Now the above-mentioned person also has very good credit. There was no good reason for her to wait this long to refinance her car; especially since interest rates were even lower last year at this time. But if your credit has been hurt and you have an auto loan you want to refinance, you may still be able to apply to refinance with security. Secured loans are backed by some sort of collateral, which can sometimes be even a physical asset. In this case, the financial institution with whom you choose to refinance your automobile will take out a mortgage on the asset so that they can force a sale if in chance you were to default on the refinanced loan. These mortgage-backed loans always have better interest rates, and provide the perfect solutions for people with less-than-fair credit. However, not all secured loans are any good. While putting up physical assets as collateral can give you access to quick cash from a loan-shark, you may still be charged high interest and even lose your valuables if you miss a single payment.
For those of us like my partner who have good to excellent credit, most of us that bought a car probably have an unsecured loan, which means we are eligible for unsecured refinancing Even though the rates on secured loans are decent there is more freedom with going unsecured. The process is much simpler and quicker than refinancing a mortgage on a car, and depending on the size of the original loan, you’re more or less free to choose where you want to move it. However, it is advisable to insure the car for at least as much as you would be required to with a secured loan. Unsecured loans also have higher rates than secured and so a shorter repayment period or paying a loan back quicker will keep you from high interest costs.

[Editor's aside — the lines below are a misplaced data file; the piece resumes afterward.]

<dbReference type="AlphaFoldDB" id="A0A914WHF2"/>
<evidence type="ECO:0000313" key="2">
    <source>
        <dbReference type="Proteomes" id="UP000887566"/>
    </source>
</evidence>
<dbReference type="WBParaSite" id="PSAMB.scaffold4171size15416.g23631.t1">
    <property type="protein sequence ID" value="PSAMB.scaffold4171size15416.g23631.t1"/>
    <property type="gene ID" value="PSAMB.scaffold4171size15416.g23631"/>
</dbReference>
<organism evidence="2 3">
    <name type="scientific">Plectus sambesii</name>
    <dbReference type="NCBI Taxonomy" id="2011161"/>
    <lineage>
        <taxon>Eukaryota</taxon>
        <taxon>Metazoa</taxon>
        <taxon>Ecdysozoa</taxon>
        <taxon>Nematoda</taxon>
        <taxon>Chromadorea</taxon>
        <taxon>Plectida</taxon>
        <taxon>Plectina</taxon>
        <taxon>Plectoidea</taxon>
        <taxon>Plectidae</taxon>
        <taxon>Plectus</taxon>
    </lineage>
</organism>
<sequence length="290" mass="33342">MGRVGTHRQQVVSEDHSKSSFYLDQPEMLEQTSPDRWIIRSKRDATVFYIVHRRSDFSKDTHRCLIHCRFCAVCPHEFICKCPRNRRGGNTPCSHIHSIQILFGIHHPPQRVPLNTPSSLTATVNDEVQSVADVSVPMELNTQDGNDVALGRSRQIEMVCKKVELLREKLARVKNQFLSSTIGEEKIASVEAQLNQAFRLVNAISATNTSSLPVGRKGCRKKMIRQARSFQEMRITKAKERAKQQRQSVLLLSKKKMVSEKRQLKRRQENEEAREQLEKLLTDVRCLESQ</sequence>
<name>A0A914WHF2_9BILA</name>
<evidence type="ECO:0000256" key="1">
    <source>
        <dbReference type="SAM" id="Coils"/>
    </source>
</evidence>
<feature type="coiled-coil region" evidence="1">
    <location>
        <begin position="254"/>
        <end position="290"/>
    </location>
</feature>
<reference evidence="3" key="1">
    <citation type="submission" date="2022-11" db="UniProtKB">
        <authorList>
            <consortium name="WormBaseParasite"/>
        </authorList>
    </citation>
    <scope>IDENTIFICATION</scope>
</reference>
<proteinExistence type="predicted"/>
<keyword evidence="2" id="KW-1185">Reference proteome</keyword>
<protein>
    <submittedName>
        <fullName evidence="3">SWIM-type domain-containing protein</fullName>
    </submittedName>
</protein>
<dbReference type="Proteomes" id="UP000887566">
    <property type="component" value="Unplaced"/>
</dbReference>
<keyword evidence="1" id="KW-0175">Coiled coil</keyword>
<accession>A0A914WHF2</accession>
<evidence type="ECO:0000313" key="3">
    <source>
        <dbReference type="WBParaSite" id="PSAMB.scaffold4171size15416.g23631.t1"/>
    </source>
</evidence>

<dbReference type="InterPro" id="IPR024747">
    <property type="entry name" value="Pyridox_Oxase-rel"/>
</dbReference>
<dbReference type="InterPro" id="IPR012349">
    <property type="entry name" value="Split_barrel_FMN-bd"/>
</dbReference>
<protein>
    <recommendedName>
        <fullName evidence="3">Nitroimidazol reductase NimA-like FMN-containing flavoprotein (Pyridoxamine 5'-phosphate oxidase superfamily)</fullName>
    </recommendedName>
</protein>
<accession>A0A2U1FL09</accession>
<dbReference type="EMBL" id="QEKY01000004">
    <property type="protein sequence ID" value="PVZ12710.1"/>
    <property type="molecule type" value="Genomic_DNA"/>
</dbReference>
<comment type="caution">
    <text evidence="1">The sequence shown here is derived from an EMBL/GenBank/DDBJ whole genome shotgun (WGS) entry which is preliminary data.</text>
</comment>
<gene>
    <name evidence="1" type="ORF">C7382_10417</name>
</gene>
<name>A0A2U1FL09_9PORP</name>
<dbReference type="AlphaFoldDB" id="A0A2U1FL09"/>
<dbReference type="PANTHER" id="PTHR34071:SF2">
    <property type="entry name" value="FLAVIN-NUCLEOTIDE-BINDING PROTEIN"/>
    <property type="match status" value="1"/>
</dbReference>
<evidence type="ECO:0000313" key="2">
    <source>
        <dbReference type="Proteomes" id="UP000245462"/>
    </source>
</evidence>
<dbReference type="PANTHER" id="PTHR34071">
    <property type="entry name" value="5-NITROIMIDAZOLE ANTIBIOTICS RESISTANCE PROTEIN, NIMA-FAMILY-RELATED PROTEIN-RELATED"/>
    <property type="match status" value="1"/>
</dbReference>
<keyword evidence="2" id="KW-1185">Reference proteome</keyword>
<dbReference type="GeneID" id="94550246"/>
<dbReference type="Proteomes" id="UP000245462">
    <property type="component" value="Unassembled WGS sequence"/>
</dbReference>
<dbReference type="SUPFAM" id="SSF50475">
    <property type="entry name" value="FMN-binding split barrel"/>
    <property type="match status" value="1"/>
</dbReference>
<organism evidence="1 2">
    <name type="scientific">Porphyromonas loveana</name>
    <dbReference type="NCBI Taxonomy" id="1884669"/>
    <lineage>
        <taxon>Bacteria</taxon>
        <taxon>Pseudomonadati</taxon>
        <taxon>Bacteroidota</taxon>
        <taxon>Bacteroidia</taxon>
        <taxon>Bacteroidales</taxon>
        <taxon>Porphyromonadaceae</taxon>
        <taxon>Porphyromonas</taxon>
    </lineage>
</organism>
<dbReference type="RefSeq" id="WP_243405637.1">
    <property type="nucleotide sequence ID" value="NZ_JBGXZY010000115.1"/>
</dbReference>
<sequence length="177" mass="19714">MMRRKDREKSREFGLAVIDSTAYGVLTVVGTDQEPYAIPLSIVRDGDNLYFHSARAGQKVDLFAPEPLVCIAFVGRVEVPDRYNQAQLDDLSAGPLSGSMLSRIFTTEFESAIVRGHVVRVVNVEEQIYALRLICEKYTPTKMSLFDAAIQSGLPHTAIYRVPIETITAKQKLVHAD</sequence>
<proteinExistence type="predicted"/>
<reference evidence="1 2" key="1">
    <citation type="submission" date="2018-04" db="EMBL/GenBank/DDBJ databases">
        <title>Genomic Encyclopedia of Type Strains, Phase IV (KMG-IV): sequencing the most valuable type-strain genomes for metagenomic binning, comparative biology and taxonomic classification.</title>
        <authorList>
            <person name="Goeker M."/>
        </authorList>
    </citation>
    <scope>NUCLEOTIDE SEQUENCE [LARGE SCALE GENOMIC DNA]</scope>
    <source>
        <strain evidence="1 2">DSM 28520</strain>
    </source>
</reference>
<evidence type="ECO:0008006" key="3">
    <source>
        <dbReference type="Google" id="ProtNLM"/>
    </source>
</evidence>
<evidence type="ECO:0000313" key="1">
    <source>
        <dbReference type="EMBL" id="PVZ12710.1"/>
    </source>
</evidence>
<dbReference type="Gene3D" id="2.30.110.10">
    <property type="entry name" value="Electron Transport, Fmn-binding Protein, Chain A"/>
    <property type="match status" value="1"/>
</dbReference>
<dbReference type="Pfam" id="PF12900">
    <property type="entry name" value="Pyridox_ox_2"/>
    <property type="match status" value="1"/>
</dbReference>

Refinance Your Car By Using Your Mortgage
To keep your monthly car payments down to make room for immediate savings, you want the lowest possible interest rates possible and the longest time to pay if off. That means applying for secured refinancing and extending the due date out, or choosing unsecured refinancing once you finally have excellent credit to score the lowest possible interest. But if your credit is less than excellent and you do not qualify for the rate you want, and are still unwilling to sign up for a secured refinancing- there is one other options available. If you have a mortgage, you can call your bank and ask to extend it in order to bake in the remaining price of the car. Of course, the existing amount owed on the house and car combined must not exceed 85% of the home’s resale value. But then the interest rate on the car would be the same as your predefined mortgage rate, and you would have as much time to pay it off as you would your house. Keep in mind that any refinancing you do in attempt to lower your monthlies- even if your new interest rate is considerably lower- can end up with you paying more for the car in the long run. Therefore, the home-mortgage car-loan-consolidation trick works the best when you have only a few years left on the home loan.